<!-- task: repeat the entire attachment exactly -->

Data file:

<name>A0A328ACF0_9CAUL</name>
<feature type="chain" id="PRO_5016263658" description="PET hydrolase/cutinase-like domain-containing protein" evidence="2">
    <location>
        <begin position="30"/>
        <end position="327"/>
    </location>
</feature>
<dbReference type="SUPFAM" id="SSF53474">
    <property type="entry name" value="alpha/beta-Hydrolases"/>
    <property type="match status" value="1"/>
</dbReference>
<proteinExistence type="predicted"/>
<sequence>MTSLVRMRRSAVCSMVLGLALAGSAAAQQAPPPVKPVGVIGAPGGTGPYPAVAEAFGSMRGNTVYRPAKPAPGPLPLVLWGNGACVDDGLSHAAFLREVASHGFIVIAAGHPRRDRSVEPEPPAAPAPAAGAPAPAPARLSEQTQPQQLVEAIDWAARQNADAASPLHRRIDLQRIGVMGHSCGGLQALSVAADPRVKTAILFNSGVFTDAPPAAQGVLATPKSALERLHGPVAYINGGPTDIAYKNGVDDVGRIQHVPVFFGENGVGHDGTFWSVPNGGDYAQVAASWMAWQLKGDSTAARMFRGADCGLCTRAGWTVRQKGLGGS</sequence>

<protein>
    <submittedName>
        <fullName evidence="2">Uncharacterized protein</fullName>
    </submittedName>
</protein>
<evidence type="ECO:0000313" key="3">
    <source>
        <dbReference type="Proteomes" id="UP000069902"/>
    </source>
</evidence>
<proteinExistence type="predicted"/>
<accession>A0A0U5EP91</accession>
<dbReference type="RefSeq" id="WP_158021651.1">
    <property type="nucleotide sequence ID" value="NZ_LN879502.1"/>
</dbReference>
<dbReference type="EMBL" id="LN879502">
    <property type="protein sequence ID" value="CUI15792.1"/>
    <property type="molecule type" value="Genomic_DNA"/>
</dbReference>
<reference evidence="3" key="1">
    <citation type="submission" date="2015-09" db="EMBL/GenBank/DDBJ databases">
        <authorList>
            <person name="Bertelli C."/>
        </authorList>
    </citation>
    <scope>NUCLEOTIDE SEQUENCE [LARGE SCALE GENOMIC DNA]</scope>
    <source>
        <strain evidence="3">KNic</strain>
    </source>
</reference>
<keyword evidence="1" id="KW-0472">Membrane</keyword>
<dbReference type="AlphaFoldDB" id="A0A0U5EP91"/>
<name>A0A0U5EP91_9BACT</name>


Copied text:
<name>A0A328ACF0_9CAUL</name>
<feature type="chain" id="PRO_5016263658" description="PET hydrolase/cutinase-like domain-containing protein" evidence="2">
    <location>
        <begin position="30"/>
        <end position="327"/>
    </location>
</feature>
<dbReference type="SUPFAM" id="SSF53474">
    <property type="entry name" value="alpha/beta-Hydrolases"/>
    <property type="match status" value="1"/>
</dbReference>
<proteinExistence type="predicted"/>
<sequence>MTSLVRMRRSAVCSMVLGLALAGSAAAQQAPPPVKPVGVIGAPGGTGPYPAVAEAFGSMRGNTVYRPAKPAPGPLPLVLWGNGACVDDGLSHAAFLREVASHGFIVIAAGHPRRDRSVEPEPPAAPAPAAGAPAPAPARLSEQTQPQQLVEAIDWAARQNADAASPLHRRIDLQRIGVMGHSCGGLQALSVAADPRVKTAILFNSGVFTDAPPAAQGVLATPKSALERLHGPVAYINGGPTDIAYKNGVDDVGRIQHVPVFFGENGVGHDGTFWSVPNGGDYAQVAASWMAWQLKGDSTAARMFRGADCGLCTRAGWTVRQKGLGGS</sequence>

<protein>
    <submittedName>
        <fullName evidence="2">Uncharacterized protein</fullName>
    </submittedName>
</protein>
<evidence type="ECO:0000313" key="3">
    <source>
        <dbReference type="Proteomes" id="UP000069902"/>
    </source>
</evidence>
<proteinExistence type="predicted"/>
<accession>A0A0U5EP91</accession>
<dbReference type="RefSeq" id="WP_158021651.1">
    <property type="nucleotide sequence ID" value="NZ_LN879502.1"/>
</dbReference>
<dbReference type="EMBL" id="LN879502">
    <property type="protein sequence ID" value="CUI15792.1"/>
    <property type="molecule type" value="Genomic_DNA"/>
</dbReference>
<reference evidence="3" key="1">
    <citation type="submission" date="2015-09" db="EMBL/GenBank/DDBJ databases">
        <authorList>
            <person name="Bertelli C."/>
        </authorList>
    </citation>
    <scope>NUCLEOTIDE SEQUENCE [LARGE SCALE GENOMIC DNA]</scope>
    <source>
        <strain evidence="3">KNic</strain>
    </source>
</reference>
<keyword evidence="1" id="KW-0472">Membrane</keyword>
<dbReference type="AlphaFoldDB" id="A0A0U5EP91"/>
<name>A0A0U5EP91_9BACT</name>